Light therapy on skin is a dermatological treatment used to effectively clear up skin diseases and disorders such as psoriasis, jaundice, and rashes. It has also been used to treat psychiatric disorders related to depression and other mental health issues. Those practicing alternative medicine have also tapped into light therapy to treat their clients. There are no known risks in connection to light therapies, whether treatment occurs in a medical office or alternative facility, although some minor side effects have been experienced.
For dermatological problems, light therapy skin treatments are given by licensed health care practitioners in outpatient clinics and take two to three sessions per week for up to two months, depending upon the severity of the problem. Light therapy, also called phototherapy, is accomplished through the application of ultraviolet (UV) light to the skin. This exposure can result in mild sunburn or dry eyes, but these side effects can be minimized by limiting the length of time the light therapy is administered.
Light therapy on skin is also used psychiatrically to alleviate the symptoms of seasonal affective disorder (SAD). SAD affects individuals who become depressed due to diminished sunlight during winter months. It is believed that light therapy stimulates creation in the brain of the neurotransmitter serotonin, associated with sleep and mood.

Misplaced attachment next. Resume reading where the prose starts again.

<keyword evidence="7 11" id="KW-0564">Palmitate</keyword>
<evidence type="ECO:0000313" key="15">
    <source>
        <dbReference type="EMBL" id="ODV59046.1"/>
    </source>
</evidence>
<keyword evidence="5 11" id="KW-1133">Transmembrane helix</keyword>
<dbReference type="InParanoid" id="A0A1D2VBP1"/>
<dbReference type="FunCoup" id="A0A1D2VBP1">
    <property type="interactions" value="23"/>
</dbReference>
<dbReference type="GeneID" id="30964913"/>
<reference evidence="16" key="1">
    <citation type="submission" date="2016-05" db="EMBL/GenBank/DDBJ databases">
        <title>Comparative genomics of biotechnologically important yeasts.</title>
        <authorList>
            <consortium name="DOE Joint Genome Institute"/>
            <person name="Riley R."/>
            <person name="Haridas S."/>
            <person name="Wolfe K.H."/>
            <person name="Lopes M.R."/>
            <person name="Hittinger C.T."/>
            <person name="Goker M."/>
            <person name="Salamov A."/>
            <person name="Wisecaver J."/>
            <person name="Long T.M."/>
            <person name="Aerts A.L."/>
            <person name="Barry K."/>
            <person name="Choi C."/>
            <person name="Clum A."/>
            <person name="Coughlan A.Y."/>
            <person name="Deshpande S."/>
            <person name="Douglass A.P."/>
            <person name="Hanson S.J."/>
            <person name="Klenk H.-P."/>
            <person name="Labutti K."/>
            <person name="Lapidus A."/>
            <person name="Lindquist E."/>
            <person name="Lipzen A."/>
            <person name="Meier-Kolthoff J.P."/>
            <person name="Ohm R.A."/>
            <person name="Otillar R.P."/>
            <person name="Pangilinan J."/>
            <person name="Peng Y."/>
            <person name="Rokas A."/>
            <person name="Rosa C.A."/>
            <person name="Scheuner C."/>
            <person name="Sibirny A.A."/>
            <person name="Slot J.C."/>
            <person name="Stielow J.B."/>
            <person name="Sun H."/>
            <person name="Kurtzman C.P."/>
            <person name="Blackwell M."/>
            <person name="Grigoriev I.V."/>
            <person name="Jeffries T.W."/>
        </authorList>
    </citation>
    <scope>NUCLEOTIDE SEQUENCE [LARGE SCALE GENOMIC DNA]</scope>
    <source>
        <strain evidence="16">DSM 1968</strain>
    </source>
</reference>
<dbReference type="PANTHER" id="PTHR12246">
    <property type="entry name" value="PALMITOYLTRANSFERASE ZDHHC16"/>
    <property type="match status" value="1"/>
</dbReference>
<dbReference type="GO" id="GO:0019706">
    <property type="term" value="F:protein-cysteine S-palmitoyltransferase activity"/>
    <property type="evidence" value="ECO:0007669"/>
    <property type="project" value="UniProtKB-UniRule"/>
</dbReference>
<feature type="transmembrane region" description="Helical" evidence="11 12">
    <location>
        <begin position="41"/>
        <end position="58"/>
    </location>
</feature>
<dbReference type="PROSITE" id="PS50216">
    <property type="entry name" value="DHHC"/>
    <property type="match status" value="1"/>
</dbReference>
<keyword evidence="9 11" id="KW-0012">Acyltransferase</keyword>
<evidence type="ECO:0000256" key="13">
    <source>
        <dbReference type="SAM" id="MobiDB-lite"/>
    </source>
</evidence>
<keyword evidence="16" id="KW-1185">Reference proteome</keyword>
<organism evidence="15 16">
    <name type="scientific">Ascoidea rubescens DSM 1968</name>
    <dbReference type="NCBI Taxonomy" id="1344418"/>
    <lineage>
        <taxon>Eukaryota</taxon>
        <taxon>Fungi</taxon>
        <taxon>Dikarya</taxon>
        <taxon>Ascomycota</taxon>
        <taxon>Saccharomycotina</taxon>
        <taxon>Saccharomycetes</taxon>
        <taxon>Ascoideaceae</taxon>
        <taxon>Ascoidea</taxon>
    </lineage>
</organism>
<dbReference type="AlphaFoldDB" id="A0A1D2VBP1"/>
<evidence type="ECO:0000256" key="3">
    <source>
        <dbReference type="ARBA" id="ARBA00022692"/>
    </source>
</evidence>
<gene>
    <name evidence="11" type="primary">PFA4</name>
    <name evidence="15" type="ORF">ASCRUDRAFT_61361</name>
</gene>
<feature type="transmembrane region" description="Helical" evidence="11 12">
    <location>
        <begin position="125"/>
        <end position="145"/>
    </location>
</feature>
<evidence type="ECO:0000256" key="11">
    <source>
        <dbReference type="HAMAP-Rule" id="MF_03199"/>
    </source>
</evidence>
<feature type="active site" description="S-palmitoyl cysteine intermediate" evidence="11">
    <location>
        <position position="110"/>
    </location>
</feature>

Some medical professionals have used light therapy on skin to treat bipolar disorder as well as nonseasonal depression. Others find it successful in resetting the biological clock in cases of jet lag or for individuals who suffer from general insomnia. It is also theorized that light therapy alters an individual’s circadian rhythms, which control repeating biological processes in organisms.
For patients requiring ongoing treatment, self-administration using a light box is an alternative to frequent visits to the doctor for therapy. Home light box treatment can be effective with as little as 15 minutes of exposure daily. For patients with serious symptoms, however, several hours may be necessary.
Some alternative health practitioners use light therapy as a way of addressing energy imbalance in the seven chakras, or energy centers, located along the backbone. This type of light therapy on skin is called chromotherapy. Each of the chakras is associated with a primary or secondary color as well as with a specific organ or body part. Practitioners believe that a blocked chakra stops the natural, healthy flow of energy through the body and that applying the associated colored light to the blockage will relieve it.